Marin’s Fairfax SC6 DLX is a fully loaded commuter.
I like the Fairfax SC6 DLX because it uses a generator front hub, Internally geared rear hub, belt drive, full fender set, hydraulic disc brakes and a full carbon fork. The things I would change to make it even better is to use lighter rims (light weight wheels make a bike ride easier), and a Carbon handlebar to quiet some of the road noise. Other than that, I would probably loose the rear rack (as I prefer a backpack) and install some egg beater clipless pedals
Beyond the bike there are lots of other topics that arise when you start commuting by bike. Things like what to wear, how to care for my bike, rain riding, etc. Rather than focusing on those concerns, I encourage you to think about how you are going to enjoy your increased fitness, what are you going to feel like when you loose those extra few pounds, and what amazing things will you create after you kickstart your mind aboard two wheels.
It almost feels like Christmas here at HaveFunBiking.com. Why such a great day?…..Because we have a new bike to review! The Frog 62, our review bike, is special because for the first time this writer won’t be the one reviewing it (more about that in a bit). Frog Bicycles is at the spear tip of a new movement in children’s bikes. They develop bicycles exclusively for children that fit better and weigh less than anything else. Considering I am not a child, I won’t be riding this bike. Instead, that duty of reviewing the Frog 62 is being passed along to my nine year old son.
The Frog 62 Bike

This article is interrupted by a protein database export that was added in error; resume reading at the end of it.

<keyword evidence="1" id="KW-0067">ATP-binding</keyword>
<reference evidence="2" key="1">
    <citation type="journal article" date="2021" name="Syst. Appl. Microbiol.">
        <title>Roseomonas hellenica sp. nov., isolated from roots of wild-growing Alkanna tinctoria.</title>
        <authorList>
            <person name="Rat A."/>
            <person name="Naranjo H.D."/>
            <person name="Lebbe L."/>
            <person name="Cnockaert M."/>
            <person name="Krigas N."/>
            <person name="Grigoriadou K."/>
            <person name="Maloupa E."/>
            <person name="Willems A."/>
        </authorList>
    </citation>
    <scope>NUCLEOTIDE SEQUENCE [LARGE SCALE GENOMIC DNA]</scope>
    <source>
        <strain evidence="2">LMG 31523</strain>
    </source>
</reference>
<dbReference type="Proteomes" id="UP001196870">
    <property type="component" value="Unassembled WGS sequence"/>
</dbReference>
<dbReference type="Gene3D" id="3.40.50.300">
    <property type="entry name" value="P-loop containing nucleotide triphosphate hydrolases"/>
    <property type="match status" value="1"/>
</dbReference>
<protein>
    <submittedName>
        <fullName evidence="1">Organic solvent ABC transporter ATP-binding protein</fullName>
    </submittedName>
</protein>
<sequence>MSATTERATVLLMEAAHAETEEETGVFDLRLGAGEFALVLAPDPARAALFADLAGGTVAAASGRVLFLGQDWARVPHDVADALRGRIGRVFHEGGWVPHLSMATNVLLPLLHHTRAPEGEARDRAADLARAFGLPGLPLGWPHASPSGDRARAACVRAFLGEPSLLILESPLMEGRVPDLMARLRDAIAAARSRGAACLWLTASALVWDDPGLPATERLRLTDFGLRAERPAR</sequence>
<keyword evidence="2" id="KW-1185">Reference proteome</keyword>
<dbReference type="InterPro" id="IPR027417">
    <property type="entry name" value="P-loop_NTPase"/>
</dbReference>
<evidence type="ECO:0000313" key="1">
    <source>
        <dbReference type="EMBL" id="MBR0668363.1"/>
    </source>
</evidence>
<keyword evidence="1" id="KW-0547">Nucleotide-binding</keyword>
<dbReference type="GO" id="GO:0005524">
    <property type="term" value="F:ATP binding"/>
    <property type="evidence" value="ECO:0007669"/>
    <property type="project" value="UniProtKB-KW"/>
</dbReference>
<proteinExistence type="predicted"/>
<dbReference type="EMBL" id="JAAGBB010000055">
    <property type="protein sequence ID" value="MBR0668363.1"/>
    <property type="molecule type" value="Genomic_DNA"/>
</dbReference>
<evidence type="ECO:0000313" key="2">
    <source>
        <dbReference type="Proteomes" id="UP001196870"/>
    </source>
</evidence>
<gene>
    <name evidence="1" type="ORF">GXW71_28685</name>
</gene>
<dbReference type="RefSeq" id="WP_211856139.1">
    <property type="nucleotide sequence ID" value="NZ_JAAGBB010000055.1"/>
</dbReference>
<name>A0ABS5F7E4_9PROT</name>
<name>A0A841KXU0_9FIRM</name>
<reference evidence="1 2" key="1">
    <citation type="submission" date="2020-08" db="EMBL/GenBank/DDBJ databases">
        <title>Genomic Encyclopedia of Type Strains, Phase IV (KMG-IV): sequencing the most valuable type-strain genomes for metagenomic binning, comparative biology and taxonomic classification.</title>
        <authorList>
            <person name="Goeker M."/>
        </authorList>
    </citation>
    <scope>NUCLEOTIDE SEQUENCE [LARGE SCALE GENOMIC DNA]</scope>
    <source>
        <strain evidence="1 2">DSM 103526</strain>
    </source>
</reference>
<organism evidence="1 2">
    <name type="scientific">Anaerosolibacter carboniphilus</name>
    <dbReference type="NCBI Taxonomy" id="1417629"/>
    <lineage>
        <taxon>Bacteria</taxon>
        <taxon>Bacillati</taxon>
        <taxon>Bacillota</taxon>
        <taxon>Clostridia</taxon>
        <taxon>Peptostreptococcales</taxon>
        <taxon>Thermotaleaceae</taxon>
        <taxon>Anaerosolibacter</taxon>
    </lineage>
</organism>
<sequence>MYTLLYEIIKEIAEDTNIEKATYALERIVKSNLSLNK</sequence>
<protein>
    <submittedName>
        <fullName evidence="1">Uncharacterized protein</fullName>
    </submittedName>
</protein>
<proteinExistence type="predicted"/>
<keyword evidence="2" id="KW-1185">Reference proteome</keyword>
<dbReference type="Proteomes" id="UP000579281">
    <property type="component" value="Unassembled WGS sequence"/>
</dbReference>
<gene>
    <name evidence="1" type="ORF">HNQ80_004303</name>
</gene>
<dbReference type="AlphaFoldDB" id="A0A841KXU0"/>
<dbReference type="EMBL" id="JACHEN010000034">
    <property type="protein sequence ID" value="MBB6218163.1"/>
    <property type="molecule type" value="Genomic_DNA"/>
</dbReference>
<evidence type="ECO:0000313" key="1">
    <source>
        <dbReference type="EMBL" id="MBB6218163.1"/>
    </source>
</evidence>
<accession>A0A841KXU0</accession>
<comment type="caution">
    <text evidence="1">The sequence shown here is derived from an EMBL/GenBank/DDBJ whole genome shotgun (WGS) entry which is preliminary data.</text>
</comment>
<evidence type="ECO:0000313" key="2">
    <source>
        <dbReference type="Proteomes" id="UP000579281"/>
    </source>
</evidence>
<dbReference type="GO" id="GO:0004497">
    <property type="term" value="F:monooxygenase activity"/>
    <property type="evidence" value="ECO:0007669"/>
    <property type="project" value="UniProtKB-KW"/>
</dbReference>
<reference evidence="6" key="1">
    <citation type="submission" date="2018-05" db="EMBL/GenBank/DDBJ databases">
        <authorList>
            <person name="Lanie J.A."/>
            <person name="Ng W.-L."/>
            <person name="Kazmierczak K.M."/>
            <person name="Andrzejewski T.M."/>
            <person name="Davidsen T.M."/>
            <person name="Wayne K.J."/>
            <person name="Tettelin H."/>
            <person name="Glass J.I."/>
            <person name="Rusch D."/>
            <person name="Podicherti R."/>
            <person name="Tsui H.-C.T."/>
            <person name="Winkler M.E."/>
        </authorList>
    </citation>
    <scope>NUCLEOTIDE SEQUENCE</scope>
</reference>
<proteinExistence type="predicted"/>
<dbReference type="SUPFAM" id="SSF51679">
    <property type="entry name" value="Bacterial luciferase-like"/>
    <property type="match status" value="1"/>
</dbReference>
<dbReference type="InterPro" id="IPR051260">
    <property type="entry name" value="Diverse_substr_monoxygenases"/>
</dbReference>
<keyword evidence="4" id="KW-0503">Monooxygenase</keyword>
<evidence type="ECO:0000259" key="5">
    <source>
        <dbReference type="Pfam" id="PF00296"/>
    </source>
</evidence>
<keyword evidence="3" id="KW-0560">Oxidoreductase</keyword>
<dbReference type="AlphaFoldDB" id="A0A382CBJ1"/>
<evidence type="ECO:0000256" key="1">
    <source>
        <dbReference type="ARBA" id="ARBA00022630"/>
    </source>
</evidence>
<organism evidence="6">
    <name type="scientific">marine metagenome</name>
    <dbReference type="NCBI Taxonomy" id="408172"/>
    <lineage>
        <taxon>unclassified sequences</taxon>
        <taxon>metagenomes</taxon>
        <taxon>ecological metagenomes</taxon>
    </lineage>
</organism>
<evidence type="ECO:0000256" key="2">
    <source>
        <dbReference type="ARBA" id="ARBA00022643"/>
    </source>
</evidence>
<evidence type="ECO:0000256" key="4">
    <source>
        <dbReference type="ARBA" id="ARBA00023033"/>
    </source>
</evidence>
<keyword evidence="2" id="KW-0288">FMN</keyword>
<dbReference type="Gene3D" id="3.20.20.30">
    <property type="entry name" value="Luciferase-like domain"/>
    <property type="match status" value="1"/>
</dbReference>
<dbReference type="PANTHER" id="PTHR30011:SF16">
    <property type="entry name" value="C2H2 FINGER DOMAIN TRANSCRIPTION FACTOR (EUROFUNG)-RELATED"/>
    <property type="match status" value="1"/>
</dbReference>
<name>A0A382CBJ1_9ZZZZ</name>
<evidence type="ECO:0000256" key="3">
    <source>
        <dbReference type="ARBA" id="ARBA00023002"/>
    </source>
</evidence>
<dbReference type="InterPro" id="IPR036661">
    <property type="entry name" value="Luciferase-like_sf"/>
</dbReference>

The Frog 62 uses an aluminum frame and fork designed to accept 24” wheels, and is very light weight for a kid’s bike (sub 20lbs). On paper, the Frog 62 could look like almost any other kids bike, but looks can be deceiving as Frog has hidden a few amazing fit-features in plain sight. To start, the handlebar and stem combination on this bike is custom for Frog. It is shorter, lighter and perfectly sized for small riders. On that subject, Frog also produces a custom crank that has arms that are both shorter and narrower to accommodate children’s shorter legs and narrower stance. To accept a narrower crank, Frog needs to build their frames specifically to accept those custom cranks. Out of the box, the Frog 62 comes standard with two sets of tires (knobby and smooth) as well as a complete fender set.
Frog 62 in all its green splendor.
I know what you are going to say. “My little Billy destroys every bike we get him, why do I want to buy a bike with custom parts I can’t replace when Billy does what Billy does?” I knew what you were going to say and so did Frog, that’s why Frog designed their bike around that very issue. In my experience, kids find new ways to destroy bikes every year, but almost never break the crank or stem. So with the Frog 62, that is where they stop with proprietary parts. The rest of the bike is put together with readily available components. While most are readily available, Frog did use the best combination of parts to fit children better than ever before.
Frog’s custom crank in action.
The biggest selling feature of a Frog bicycle is the fit. Many mid-sized children’s bikes are just scaled up, tiny, kid’s bikes. By this I mean there is little allotment for size, the bars are typically too high, top tubes are short and they are designed as if the child doesn’t know how to ride a bike. Frog bikes on the other hand uses ongoing scientific testing at Brunel University to drive their bicycle fit dimensions. Due to the results of their testing, the bikes are built to fit children better, handle more accurately, and weigh substantially less than the competition.
With Minnesota locked in winter, my son and I won’t be heading out onto the bike paths any time soon. Instead, I plan to use this bike first as a teaching opportunity while the ground is covered with snow. Meaning, that my son and I will build the bike together. Then, I plan to complete a full bicycle fit for him. Paying careful attention to see just how well the engineers at Frog designed this bike for children’s proportions. Also. the knobby tires and fenders will be great for when the weather finally breaks. Stay tuned to learn how the bike fit and build go.